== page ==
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Recharging at Our Personal Retreat

David and I try to visit retreat centers on a regular basis to be away from the distractions of daily life in order to spend time alone with God, to listen to what He has to say to us. LA and the West Coast has a number of beautiful and affordable retreat centers to choose from. This year, to kick off 2022, we booked ourselves for a three day stay at the Serra Retreat Center in Malibu. Most retreat centers are run by various Catholic orders. This one is run by the Franciscans.

Many Christians, when they hear about anything Catholic, tend to write them off as having a different set of beliefs as us, and stay away. But have you thought of what the church looked like before the Protestant Reformation in 1517, a mere 500 some year before? That’s right! There was only one church and that was the Catholic church. While they may practice some things that we disagree with, the Catholic church has a rich deposit of traditions that we ignore at our own loss. Ever since the book “Celebration of Discipline” introduced us to spiritual disciplines and the Catholic contemplative traditions, we have enjoyed delving into the rich trove of contemplative literature and practices that the Catholic world has to offer. Most of these writings focus on the spiritual practices and do not mention topics where we differ (such as Mary and the Pope) and thus enrich our spiritual life tremendously.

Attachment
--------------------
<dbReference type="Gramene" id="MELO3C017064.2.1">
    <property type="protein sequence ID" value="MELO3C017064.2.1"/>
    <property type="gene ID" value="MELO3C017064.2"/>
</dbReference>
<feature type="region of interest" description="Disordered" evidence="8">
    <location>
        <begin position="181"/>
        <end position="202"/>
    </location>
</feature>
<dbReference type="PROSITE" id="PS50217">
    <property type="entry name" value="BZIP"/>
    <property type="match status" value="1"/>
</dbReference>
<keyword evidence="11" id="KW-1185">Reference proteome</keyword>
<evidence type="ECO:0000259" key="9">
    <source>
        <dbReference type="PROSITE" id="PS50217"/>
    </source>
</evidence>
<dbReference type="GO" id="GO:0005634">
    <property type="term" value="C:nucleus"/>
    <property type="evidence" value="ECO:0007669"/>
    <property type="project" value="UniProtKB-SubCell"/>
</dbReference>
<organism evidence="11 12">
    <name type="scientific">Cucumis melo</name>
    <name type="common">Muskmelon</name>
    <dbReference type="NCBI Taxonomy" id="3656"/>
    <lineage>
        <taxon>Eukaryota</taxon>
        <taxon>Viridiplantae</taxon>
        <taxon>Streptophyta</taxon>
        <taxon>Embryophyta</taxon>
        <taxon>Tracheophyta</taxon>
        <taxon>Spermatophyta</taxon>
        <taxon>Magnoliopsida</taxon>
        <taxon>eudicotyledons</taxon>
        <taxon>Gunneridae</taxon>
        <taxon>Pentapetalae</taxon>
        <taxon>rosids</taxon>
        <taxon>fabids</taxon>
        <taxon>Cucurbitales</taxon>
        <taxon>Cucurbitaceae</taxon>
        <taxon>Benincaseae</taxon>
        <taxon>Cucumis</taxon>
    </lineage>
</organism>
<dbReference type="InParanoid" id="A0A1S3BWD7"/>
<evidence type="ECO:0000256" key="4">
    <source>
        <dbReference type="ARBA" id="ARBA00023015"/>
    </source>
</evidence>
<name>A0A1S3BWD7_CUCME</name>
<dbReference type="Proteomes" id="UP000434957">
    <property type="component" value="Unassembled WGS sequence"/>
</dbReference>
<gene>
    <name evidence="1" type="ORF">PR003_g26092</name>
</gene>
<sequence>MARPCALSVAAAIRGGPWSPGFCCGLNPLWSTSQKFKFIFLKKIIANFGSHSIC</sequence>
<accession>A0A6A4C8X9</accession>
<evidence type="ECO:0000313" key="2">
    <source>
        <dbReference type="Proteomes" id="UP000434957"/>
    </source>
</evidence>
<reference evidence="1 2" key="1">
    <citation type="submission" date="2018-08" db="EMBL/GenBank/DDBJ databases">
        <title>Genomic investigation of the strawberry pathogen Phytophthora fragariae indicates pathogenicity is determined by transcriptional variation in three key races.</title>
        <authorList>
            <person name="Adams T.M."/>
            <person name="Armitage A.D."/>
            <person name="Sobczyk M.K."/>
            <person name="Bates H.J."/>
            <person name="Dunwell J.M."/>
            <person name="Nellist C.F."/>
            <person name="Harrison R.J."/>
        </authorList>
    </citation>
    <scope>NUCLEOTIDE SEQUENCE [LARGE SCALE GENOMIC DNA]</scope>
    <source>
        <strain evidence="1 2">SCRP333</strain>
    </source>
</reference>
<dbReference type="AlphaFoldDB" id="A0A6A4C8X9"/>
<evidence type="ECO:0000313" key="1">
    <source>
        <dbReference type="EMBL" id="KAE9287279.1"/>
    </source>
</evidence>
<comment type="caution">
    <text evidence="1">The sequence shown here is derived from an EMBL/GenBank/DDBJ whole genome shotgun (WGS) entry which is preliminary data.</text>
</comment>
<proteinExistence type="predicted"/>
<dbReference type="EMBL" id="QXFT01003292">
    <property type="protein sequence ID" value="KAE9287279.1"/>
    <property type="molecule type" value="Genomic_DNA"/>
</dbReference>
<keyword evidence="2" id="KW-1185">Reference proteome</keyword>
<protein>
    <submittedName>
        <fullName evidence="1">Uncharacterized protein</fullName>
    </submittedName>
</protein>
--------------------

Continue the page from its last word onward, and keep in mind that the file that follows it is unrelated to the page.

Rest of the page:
This year we decided to check into separate rooms so that we won’t be distracted or irritated by the other’s habits, in order to totally focus on God. Each of us was warmly welcomed with a personalized greeting at the door.

We began our retreat by exploring the ground to seek our private corner to read His word, worship, and meditate on Scripture. We also bring some extra reading to focus in on a particular topic.

This morning, I walked out of my room and caught David spending time in front of this spectacular view of the ocean.

I went down to join him to share and pray before I head off on my own exploration.